Practice make perfect. That’s what I say to myself every time I get in the car on the way to shoot an event. I have to keep telling myself that, as it helps me remember to keep thinking, even at the end of three days of shooting. Make the most of the opportunities…just in case you miss something.

This year, I purchased myself a weekend ticket to the WEC, knowing from 2015’s experience much action you got to watch, and how good the access to the circuit is, it was a perfect opportunity to really get stuck into some early season action and some serious practice.

Being able to tour the circuit, meant that there were plenty of new angles for me to try, together with some shots that I haven’t had the pleasure of, simply due to the open nature of the WEC attitude.

So I got stuck in, determined to make the most of the three days and to really get to know my new equipment, and what I might be able to achieve with it, apart from a set of stronger shoulders.

Despite the snow, rain, wind and eventually glorious warm sunshine, the weekend was a smorgasbord of photographic opportunities, and one that I really feel I took benefit from.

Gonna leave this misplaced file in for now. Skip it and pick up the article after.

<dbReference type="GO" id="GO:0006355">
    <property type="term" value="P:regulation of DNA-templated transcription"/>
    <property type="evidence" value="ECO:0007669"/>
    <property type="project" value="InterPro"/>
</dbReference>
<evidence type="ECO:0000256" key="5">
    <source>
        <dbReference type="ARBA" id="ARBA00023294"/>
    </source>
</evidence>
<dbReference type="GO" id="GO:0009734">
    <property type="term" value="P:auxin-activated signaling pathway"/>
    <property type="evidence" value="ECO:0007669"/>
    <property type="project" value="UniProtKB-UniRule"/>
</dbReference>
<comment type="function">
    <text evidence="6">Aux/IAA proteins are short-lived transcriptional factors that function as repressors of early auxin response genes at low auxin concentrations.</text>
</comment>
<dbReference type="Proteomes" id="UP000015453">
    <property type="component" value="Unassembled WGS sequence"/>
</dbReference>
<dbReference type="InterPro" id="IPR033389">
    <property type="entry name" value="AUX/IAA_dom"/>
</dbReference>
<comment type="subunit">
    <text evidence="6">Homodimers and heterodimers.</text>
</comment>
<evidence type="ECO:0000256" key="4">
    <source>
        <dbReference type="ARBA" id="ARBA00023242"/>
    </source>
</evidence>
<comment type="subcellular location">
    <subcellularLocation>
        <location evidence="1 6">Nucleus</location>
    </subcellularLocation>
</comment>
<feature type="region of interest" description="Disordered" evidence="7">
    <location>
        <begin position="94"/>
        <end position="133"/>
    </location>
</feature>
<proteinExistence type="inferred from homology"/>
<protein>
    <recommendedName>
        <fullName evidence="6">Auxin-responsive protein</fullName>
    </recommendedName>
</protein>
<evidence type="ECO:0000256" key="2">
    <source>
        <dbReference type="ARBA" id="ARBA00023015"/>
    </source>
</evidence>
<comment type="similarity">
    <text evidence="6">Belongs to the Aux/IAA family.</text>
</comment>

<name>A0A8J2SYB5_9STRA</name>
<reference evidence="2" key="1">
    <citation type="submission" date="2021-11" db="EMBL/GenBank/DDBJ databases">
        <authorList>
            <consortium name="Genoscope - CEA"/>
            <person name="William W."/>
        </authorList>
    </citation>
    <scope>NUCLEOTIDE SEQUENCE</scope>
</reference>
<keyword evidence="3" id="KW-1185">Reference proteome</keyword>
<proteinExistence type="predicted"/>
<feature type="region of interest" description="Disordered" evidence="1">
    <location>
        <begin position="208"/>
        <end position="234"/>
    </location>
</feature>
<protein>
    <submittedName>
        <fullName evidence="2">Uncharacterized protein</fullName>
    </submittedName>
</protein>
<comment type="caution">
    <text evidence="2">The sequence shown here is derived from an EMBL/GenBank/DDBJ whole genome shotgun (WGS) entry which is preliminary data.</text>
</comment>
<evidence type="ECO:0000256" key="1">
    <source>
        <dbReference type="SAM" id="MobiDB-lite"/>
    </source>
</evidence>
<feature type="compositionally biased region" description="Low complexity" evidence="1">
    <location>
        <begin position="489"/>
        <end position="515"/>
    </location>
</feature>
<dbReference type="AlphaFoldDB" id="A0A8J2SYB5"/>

I did miss a bit of an opportunity, when Brendon Hartley had his off at Farm…

Being able to shoot opposite the infamous Club Corner grandstand, or looking over Abbey from inside of the circuit are areas that you don’t often get to shoot, and while my images may not have been the best, it was great fun trying to compose from these new angles, providing different view points.

I also took some time from the vantage point of the Village grandstand, especially during the race on Sunday, honing my panning skills and seeing how low I could get that shutter speed.

Jamey Price once advised me to slow down my shutter speed as low as possible, and while I find captures at anything lower than 1/20th very difficult, when you do get your subject crisp, the result and movement in the shots looks fantastic. Techniques I must persevere with.

I did miss a bit of an opportunity, when Brendon Hartley had his off at Farm; I was busy munching on scrumptious Nutella and Marshmallow pancakes, having been stood in a perfect position to capture the accident about 15 minutes earlier. I wondered why many people made a sudden bee-line to the fence, camera waving.

You live and learn.

But this is all practice, and I had a great time over the weekend, really testing my eye and my creativity, becoming more aware of my work and those techniques.

Even as the majority of spectators began to empty the grandstands, I was stood at the foot of Luffield, making the most of the lowering sun with fish-eye lens while the cars cruised round for a final time.

A fish-eye at Silverstone? Yeah why not…even being behind the fence it’s that dynamic thinking and the hunt for different images that keeps me going. it’s what I love about it so much.

I like to think that the practice is making perfect…steadily.